Worldwide smartphone usage has increased dramatically. It is popular among professionals, businessmen, youth, students, and nearly everybody. It is also very popular in the healthcare sector among clinicians, hospital administrators, nurses and other medical personnel. Well, who is not using smartphones now!
With such increased usage many hospitals have implemented healthcare mobile health strategies, while some have not. Surveys on healthcare mobile health strategies in hospitals has revealed that smartphones, tablets, laptops, pagers and other mobile devices are being increasingly used.
Smartphones are the most popular mobile devices, followed by in-house pagers, Wi-Fi phones, wide-area pagers and tablets. As smartphone screens have become bigger, preference for tablets seems to have gone down. Many hospitals have provided devices to their employees, while some have also embraced BYOD.
As the usage of mobile devices and personal devices happened gradually over time, many healthcare centers did not feel the necessity of framing and implementing BYOD policies or Mobile Device Management security. However, now it is very much necessary with cyber criminals breaching into corporate networks. Recently, there have been many cases of healthcare centers being affected by ransomware. And in many cases the breach had taken place when an employees had clicked on a malicious attachment or web site link thinking that it was authentic. Many malicious malware had been under the guise of genuine looking files. And all employees may not be savvy enough to judge the authenticity of a file.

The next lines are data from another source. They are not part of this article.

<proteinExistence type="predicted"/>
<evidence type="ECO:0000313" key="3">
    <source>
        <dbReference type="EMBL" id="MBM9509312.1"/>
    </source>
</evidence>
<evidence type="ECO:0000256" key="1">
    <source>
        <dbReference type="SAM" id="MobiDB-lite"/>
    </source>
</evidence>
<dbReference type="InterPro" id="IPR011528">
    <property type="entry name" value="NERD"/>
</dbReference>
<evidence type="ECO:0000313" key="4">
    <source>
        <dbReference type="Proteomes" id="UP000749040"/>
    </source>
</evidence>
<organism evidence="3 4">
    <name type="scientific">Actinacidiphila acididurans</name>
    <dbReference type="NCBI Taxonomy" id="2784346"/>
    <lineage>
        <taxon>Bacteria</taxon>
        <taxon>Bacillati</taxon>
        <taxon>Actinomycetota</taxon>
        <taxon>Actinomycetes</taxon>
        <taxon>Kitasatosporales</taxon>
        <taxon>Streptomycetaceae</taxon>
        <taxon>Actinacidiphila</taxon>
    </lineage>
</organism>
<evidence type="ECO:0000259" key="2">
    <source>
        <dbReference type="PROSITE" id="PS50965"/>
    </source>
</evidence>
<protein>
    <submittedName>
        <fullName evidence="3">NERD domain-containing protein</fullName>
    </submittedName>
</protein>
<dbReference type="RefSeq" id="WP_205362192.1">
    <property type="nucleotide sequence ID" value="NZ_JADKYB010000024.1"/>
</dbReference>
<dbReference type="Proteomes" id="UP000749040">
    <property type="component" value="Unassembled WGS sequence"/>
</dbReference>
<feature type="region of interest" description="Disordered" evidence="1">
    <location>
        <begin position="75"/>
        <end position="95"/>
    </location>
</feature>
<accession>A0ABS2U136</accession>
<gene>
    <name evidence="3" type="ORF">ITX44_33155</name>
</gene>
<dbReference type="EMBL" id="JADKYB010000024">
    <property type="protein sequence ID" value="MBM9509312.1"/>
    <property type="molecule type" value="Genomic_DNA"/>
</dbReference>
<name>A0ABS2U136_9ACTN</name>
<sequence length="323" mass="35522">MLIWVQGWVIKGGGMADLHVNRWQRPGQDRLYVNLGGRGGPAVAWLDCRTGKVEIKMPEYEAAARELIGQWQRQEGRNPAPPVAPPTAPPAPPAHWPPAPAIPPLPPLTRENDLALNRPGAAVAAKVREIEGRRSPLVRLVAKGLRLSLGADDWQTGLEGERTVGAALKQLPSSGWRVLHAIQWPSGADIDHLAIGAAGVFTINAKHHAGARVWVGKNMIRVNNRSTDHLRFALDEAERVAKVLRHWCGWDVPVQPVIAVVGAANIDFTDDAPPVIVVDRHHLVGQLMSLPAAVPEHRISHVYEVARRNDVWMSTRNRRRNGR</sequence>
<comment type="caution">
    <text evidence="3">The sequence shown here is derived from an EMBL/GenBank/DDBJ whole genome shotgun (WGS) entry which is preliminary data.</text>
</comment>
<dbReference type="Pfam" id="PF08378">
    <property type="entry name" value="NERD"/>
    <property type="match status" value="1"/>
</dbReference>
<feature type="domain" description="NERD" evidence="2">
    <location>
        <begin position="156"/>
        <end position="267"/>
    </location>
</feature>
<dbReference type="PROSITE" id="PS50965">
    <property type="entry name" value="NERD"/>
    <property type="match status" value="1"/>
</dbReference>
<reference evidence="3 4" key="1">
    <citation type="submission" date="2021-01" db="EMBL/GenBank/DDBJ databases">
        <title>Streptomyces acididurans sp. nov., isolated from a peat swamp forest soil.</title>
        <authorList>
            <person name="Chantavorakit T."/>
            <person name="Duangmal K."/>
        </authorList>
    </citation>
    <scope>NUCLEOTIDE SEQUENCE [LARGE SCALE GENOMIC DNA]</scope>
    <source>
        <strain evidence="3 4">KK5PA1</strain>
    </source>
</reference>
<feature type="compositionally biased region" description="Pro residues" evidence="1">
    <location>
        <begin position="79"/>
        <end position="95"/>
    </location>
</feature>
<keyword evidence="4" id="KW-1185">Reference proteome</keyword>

Reluctance in Adoption
Many hospital clinicians are not in favor of an MDM solution on their personal devices. Though they do not seem to mind if it was on a corporate-provided mobile device.
Recently, more hospitals seem to have documented mobile device strategies, but many have still not implemented MDM technologies. They also feel that a robust communications infrastructure is required, which is very much necessary for good communication facilities – especially WiFi communication within the facility. Medical personnel will have to share health information about patients through their mobile devices, and if an MDM is not in place then they may resort to less secure methods where the data could be accessed by unauthorized users.
The recent increase in data breaches and ransomware attacks has led to aggressive HIPAA privacy and security rules. Enforcing these rules and protecting healthcare data is challenging which is being cited as a reason for many hospitals not permitting BYOD policies.
Healthcare centers must understand the importance of BYOD policies and MDM, due to the inevitable use of personal devices for corporate healthcare use. They must analyze and adopt an effective MDM solution along with education for the healthcare personnel.